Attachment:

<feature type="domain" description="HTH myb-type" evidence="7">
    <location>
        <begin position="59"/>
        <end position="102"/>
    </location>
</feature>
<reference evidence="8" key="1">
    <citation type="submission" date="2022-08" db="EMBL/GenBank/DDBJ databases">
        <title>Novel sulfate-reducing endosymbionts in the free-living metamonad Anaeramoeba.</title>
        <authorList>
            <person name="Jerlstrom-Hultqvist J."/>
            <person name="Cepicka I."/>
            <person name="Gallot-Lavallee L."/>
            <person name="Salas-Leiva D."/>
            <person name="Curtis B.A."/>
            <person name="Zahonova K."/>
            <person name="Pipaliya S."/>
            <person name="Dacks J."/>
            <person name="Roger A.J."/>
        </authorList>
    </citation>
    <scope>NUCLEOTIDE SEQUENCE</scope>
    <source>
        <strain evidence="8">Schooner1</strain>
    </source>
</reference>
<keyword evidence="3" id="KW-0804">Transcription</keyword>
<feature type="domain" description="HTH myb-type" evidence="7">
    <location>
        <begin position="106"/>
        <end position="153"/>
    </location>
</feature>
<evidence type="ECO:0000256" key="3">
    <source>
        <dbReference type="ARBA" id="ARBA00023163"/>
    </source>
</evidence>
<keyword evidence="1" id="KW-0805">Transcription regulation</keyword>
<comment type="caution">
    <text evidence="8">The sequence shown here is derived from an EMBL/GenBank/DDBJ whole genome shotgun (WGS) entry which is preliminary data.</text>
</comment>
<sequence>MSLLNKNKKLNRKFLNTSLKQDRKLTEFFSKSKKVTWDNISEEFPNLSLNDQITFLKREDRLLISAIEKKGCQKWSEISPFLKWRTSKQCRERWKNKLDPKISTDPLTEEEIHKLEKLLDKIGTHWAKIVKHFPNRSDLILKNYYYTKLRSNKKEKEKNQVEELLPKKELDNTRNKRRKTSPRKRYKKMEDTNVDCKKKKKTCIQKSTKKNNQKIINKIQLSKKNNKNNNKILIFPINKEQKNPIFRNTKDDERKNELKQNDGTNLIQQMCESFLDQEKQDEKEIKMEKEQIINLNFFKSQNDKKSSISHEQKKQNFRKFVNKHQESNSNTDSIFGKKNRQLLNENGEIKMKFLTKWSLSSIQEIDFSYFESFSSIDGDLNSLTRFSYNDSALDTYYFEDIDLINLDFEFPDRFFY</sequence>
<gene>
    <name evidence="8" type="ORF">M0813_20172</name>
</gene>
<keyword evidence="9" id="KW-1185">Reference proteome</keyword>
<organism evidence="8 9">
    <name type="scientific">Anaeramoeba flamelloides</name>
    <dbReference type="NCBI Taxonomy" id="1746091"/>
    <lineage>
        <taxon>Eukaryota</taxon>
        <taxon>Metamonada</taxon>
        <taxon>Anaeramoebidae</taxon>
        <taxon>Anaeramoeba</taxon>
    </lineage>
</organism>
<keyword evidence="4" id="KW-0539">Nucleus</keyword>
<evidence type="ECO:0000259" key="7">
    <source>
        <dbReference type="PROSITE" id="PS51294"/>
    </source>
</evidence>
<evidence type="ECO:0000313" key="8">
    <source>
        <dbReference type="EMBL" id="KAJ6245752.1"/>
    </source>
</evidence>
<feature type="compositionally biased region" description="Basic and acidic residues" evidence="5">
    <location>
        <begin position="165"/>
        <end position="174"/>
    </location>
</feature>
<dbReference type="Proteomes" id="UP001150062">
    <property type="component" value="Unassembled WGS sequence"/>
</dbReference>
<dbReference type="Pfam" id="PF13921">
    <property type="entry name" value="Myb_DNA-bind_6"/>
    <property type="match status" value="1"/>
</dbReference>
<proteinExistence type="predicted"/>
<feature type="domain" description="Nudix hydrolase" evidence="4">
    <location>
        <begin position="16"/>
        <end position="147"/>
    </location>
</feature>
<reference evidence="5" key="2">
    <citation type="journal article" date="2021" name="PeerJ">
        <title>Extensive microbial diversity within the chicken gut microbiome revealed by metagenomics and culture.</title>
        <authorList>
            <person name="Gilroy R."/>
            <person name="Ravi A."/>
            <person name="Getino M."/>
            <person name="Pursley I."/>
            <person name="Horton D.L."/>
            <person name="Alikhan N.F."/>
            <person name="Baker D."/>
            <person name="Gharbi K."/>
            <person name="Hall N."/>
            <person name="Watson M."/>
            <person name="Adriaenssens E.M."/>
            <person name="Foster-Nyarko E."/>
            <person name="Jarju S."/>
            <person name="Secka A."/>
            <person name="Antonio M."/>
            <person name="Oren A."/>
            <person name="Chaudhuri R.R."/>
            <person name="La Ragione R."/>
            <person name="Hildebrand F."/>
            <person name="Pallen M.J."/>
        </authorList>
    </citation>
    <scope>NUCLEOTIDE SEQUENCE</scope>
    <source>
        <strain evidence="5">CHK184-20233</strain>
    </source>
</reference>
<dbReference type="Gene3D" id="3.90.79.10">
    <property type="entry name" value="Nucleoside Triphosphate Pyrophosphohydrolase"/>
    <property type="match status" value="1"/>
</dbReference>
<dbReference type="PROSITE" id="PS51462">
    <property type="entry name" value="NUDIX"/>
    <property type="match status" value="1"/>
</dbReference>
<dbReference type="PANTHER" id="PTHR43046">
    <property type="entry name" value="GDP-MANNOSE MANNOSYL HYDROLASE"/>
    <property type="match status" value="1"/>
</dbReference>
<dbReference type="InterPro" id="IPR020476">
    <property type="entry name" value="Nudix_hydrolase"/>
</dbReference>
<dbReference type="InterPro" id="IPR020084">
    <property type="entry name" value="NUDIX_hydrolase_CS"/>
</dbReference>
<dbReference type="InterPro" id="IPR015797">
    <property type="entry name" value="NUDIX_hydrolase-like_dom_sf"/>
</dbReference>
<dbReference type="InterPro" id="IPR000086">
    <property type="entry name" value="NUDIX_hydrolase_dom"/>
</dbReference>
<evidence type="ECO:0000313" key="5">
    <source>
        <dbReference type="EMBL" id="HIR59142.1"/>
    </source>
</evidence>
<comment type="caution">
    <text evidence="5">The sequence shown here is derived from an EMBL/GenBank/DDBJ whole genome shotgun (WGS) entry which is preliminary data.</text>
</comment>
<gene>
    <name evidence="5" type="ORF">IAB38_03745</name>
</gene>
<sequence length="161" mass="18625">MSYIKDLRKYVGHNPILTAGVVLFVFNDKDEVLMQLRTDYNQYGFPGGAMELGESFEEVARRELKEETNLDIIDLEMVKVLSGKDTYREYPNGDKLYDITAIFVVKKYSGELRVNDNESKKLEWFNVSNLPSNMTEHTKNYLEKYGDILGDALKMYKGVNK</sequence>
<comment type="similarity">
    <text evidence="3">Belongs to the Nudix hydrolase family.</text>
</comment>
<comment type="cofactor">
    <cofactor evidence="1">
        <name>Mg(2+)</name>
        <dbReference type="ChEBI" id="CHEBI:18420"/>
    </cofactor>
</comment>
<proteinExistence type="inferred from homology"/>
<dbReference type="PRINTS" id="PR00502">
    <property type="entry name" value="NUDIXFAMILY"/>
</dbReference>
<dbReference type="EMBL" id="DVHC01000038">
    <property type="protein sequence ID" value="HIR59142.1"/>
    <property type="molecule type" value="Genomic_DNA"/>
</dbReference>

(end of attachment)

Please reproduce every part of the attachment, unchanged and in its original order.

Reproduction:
<feature type="domain" description="HTH myb-type" evidence="7">
    <location>
        <begin position="59"/>
        <end position="102"/>
    </location>
</feature>
<reference evidence="8" key="1">
    <citation type="submission" date="2022-08" db="EMBL/GenBank/DDBJ databases">
        <title>Novel sulfate-reducing endosymbionts in the free-living metamonad Anaeramoeba.</title>
        <authorList>
            <person name="Jerlstrom-Hultqvist J."/>
            <person name="Cepicka I."/>
            <person name="Gallot-Lavallee L."/>
            <person name="Salas-Leiva D."/>
            <person name="Curtis B.A."/>
            <person name="Zahonova K."/>
            <person name="Pipaliya S."/>
            <person name="Dacks J."/>
            <person name="Roger A.J."/>
        </authorList>
    </citation>
    <scope>NUCLEOTIDE SEQUENCE</scope>
    <source>
        <strain evidence="8">Schooner1</strain>
    </source>
</reference>
<keyword evidence="3" id="KW-0804">Transcription</keyword>
<feature type="domain" description="HTH myb-type" evidence="7">
    <location>
        <begin position="106"/>
        <end position="153"/>
    </location>
</feature>
<evidence type="ECO:0000256" key="3">
    <source>
        <dbReference type="ARBA" id="ARBA00023163"/>
    </source>
</evidence>
<keyword evidence="1" id="KW-0805">Transcription regulation</keyword>
<comment type="caution">
    <text evidence="8">The sequence shown here is derived from an EMBL/GenBank/DDBJ whole genome shotgun (WGS) entry which is preliminary data.</text>
</comment>
<sequence>MSLLNKNKKLNRKFLNTSLKQDRKLTEFFSKSKKVTWDNISEEFPNLSLNDQITFLKREDRLLISAIEKKGCQKWSEISPFLKWRTSKQCRERWKNKLDPKISTDPLTEEEIHKLEKLLDKIGTHWAKIVKHFPNRSDLILKNYYYTKLRSNKKEKEKNQVEELLPKKELDNTRNKRRKTSPRKRYKKMEDTNVDCKKKKKTCIQKSTKKNNQKIINKIQLSKKNNKNNNKILIFPINKEQKNPIFRNTKDDERKNELKQNDGTNLIQQMCESFLDQEKQDEKEIKMEKEQIINLNFFKSQNDKKSSISHEQKKQNFRKFVNKHQESNSNTDSIFGKKNRQLLNENGEIKMKFLTKWSLSSIQEIDFSYFESFSSIDGDLNSLTRFSYNDSALDTYYFEDIDLINLDFEFPDRFFY</sequence>
<gene>
    <name evidence="8" type="ORF">M0813_20172</name>
</gene>
<keyword evidence="9" id="KW-1185">Reference proteome</keyword>
<organism evidence="8 9">
    <name type="scientific">Anaeramoeba flamelloides</name>
    <dbReference type="NCBI Taxonomy" id="1746091"/>
    <lineage>
        <taxon>Eukaryota</taxon>
        <taxon>Metamonada</taxon>
        <taxon>Anaeramoebidae</taxon>
        <taxon>Anaeramoeba</taxon>
    </lineage>
</organism>
<keyword evidence="4" id="KW-0539">Nucleus</keyword>
<evidence type="ECO:0000259" key="7">
    <source>
        <dbReference type="PROSITE" id="PS51294"/>
    </source>
</evidence>
<evidence type="ECO:0000313" key="8">
    <source>
        <dbReference type="EMBL" id="KAJ6245752.1"/>
    </source>
</evidence>
<feature type="compositionally biased region" description="Basic and acidic residues" evidence="5">
    <location>
        <begin position="165"/>
        <end position="174"/>
    </location>
</feature>
<dbReference type="Proteomes" id="UP001150062">
    <property type="component" value="Unassembled WGS sequence"/>
</dbReference>
<dbReference type="Pfam" id="PF13921">
    <property type="entry name" value="Myb_DNA-bind_6"/>
    <property type="match status" value="1"/>
</dbReference>
<proteinExistence type="predicted"/>
<feature type="domain" description="Nudix hydrolase" evidence="4">
    <location>
        <begin position="16"/>
        <end position="147"/>
    </location>
</feature>
<reference evidence="5" key="2">
    <citation type="journal article" date="2021" name="PeerJ">
        <title>Extensive microbial diversity within the chicken gut microbiome revealed by metagenomics and culture.</title>
        <authorList>
            <person name="Gilroy R."/>
            <person name="Ravi A."/>
            <person name="Getino M."/>
            <person name="Pursley I."/>
            <person name="Horton D.L."/>
            <person name="Alikhan N.F."/>
            <person name="Baker D."/>
            <person name="Gharbi K."/>
            <person name="Hall N."/>
            <person name="Watson M."/>
            <person name="Adriaenssens E.M."/>
            <person name="Foster-Nyarko E."/>
            <person name="Jarju S."/>
            <person name="Secka A."/>
            <person name="Antonio M."/>
            <person name="Oren A."/>
            <person name="Chaudhuri R.R."/>
            <person name="La Ragione R."/>
            <person name="Hildebrand F."/>
            <person name="Pallen M.J."/>
        </authorList>
    </citation>
    <scope>NUCLEOTIDE SEQUENCE</scope>
    <source>
        <strain evidence="5">CHK184-20233</strain>
    </source>
</reference>
<dbReference type="Gene3D" id="3.90.79.10">
    <property type="entry name" value="Nucleoside Triphosphate Pyrophosphohydrolase"/>
    <property type="match status" value="1"/>
</dbReference>
<dbReference type="PROSITE" id="PS51462">
    <property type="entry name" value="NUDIX"/>
    <property type="match status" value="1"/>
</dbReference>
<dbReference type="PANTHER" id="PTHR43046">
    <property type="entry name" value="GDP-MANNOSE MANNOSYL HYDROLASE"/>
    <property type="match status" value="1"/>
</dbReference>
<dbReference type="InterPro" id="IPR020476">
    <property type="entry name" value="Nudix_hydrolase"/>
</dbReference>
<dbReference type="InterPro" id="IPR020084">
    <property type="entry name" value="NUDIX_hydrolase_CS"/>
</dbReference>
<dbReference type="InterPro" id="IPR015797">
    <property type="entry name" value="NUDIX_hydrolase-like_dom_sf"/>
</dbReference>
<dbReference type="InterPro" id="IPR000086">
    <property type="entry name" value="NUDIX_hydrolase_dom"/>
</dbReference>
<evidence type="ECO:0000313" key="5">
    <source>
        <dbReference type="EMBL" id="HIR59142.1"/>
    </source>
</evidence>
<comment type="caution">
    <text evidence="5">The sequence shown here is derived from an EMBL/GenBank/DDBJ whole genome shotgun (WGS) entry which is preliminary data.</text>
</comment>
<gene>
    <name evidence="5" type="ORF">IAB38_03745</name>
</gene>
<sequence length="161" mass="18625">MSYIKDLRKYVGHNPILTAGVVLFVFNDKDEVLMQLRTDYNQYGFPGGAMELGESFEEVARRELKEETNLDIIDLEMVKVLSGKDTYREYPNGDKLYDITAIFVVKKYSGELRVNDNESKKLEWFNVSNLPSNMTEHTKNYLEKYGDILGDALKMYKGVNK</sequence>
<comment type="similarity">
    <text evidence="3">Belongs to the Nudix hydrolase family.</text>
</comment>
<comment type="cofactor">
    <cofactor evidence="1">
        <name>Mg(2+)</name>
        <dbReference type="ChEBI" id="CHEBI:18420"/>
    </cofactor>
</comment>
<proteinExistence type="inferred from homology"/>
<dbReference type="PRINTS" id="PR00502">
    <property type="entry name" value="NUDIXFAMILY"/>
</dbReference>
<dbReference type="EMBL" id="DVHC01000038">
    <property type="protein sequence ID" value="HIR59142.1"/>
    <property type="molecule type" value="Genomic_DNA"/>
</dbReference>